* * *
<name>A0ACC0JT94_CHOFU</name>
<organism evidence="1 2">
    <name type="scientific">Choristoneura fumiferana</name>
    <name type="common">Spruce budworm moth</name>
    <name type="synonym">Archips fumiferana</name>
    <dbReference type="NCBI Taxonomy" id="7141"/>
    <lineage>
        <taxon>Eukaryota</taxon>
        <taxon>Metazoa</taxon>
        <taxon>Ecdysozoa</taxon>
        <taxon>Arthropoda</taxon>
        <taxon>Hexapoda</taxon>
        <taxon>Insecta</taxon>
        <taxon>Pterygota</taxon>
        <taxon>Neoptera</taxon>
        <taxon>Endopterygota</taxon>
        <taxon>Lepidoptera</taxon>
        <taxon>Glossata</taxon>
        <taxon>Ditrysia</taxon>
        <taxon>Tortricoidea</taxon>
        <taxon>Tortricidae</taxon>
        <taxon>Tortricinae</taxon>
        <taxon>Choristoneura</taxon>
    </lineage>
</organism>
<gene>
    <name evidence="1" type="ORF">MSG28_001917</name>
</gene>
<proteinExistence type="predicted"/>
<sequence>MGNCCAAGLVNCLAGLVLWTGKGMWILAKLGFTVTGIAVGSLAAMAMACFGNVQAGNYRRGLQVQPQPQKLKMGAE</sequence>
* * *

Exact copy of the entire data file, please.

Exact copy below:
<name>A0ACC0JT94_CHOFU</name>
<organism evidence="1 2">
    <name type="scientific">Choristoneura fumiferana</name>
    <name type="common">Spruce budworm moth</name>
    <name type="synonym">Archips fumiferana</name>
    <dbReference type="NCBI Taxonomy" id="7141"/>
    <lineage>
        <taxon>Eukaryota</taxon>
        <taxon>Metazoa</taxon>
        <taxon>Ecdysozoa</taxon>
        <taxon>Arthropoda</taxon>
        <taxon>Hexapoda</taxon>
        <taxon>Insecta</taxon>
        <taxon>Pterygota</taxon>
        <taxon>Neoptera</taxon>
        <taxon>Endopterygota</taxon>
        <taxon>Lepidoptera</taxon>
        <taxon>Glossata</taxon>
        <taxon>Ditrysia</taxon>
        <taxon>Tortricoidea</taxon>
        <taxon>Tortricidae</taxon>
        <taxon>Tortricinae</taxon>
        <taxon>Choristoneura</taxon>
    </lineage>
</organism>
<gene>
    <name evidence="1" type="ORF">MSG28_001917</name>
</gene>
<proteinExistence type="predicted"/>
<sequence>MGNCCAAGLVNCLAGLVLWTGKGMWILAKLGFTVTGIAVGSLAAMAMACFGNVQAGNYRRGLQVQPQPQKLKMGAE</sequence>